Help prevent fraud
‘Smishing’ involves fraudsters sending a text message claiming to be from a customer’s bank. Often the text message will appear to come from the bank's own fraud department. The message may make specific reference to a payment, and ask the recipient to call a number to confirm that the payment is genuine.
Fraudsters can make the fraudulent message even more realistic by making it appear as part of an existing flow of messages that have already come from the recipient’s bank.
‘Vishing’ involves a phone call from a fraudster who will come up with a plausible story to try to get you to share your information.
For example, the fraudster may say they’re from a satellite TV provider, phone or utility company and offer you a refund. To process the refund, they'll ask you for authorisation codes. They'll then try to use the codes to make fraudulent Online Banking payments from your account.
Fraudsters also call pretending they’re the bank or the police and tell you there’s a problem with your debit or credit card. They may ask you to key your card PIN into the phone and tell you they are sending a courier to collect your card. Alternatively, they may ask you to withdraw funds or buy high-value items and hand them to a courier to help in an investigation, or even try to convince you to transfer funds to a new ‘safe’ account.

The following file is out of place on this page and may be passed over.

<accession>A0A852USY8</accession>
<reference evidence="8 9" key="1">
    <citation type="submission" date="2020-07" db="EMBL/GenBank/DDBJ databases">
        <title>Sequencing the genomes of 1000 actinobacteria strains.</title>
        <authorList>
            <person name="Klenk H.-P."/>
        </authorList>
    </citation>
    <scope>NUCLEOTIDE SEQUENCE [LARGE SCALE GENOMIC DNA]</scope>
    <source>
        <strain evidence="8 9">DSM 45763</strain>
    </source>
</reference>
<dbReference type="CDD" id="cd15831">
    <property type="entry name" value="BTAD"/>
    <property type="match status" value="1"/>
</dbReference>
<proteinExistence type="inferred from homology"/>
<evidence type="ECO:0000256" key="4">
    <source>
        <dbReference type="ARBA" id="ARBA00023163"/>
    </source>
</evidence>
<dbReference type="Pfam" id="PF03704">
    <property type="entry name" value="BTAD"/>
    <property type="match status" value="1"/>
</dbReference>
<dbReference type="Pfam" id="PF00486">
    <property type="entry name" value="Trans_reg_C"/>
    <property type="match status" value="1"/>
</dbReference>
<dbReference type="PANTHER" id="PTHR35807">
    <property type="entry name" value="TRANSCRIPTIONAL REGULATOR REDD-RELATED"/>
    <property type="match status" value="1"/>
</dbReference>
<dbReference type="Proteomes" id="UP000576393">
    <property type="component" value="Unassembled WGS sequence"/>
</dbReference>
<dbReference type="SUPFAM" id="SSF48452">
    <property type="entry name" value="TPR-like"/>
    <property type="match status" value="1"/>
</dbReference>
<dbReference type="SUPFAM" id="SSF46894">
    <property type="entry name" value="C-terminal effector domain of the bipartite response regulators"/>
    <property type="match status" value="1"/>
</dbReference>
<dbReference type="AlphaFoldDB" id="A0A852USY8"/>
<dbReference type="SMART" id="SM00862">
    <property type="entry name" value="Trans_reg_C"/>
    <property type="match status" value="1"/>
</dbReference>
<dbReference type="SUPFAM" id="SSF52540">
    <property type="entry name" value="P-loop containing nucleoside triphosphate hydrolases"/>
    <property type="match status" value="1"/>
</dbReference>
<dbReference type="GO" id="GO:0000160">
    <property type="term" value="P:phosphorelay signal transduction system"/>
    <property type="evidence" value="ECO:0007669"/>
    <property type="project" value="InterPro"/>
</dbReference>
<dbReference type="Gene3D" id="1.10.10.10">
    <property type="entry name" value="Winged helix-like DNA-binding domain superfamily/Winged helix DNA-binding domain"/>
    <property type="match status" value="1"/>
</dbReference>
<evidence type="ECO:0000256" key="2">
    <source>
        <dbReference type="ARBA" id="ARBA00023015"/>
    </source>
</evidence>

‘Phishing’ is where fraudsters send you emails or texts, often appearing to be from your bank, asking you to reply with your security information or click on a link, where they can then access your details.
Text messages may ask you to call a number claiming to be the bank’s fraud department, but the number is often a premium rate number and connects you to a fraudster.
Fraudsters may also send a text warning that you’ll soon receive a call from the bank’s fraud department. However, it’s actually the fraudster that calls and tries to get your security information. To make the texts seem authentic, fraudsters use special software that changes the sender ID on a message, so that you see the name of your bank as the sender. This can mean the text shows within an existing text message thread from your bank.
Protect yourself and your privacy
Don’t assume that anyone who sends a text or calls you is who they say they are.
If in doubt – check the message you have received is genuine by contacting your bank direct using the normal number you use, or the number on the back of your card.
Never give out your online security information, even if you are told it’s needed to stop a payment going out.
Never phone a number in a text, unless it’s a number you know.
Posted: Tue 26 Sep 2017
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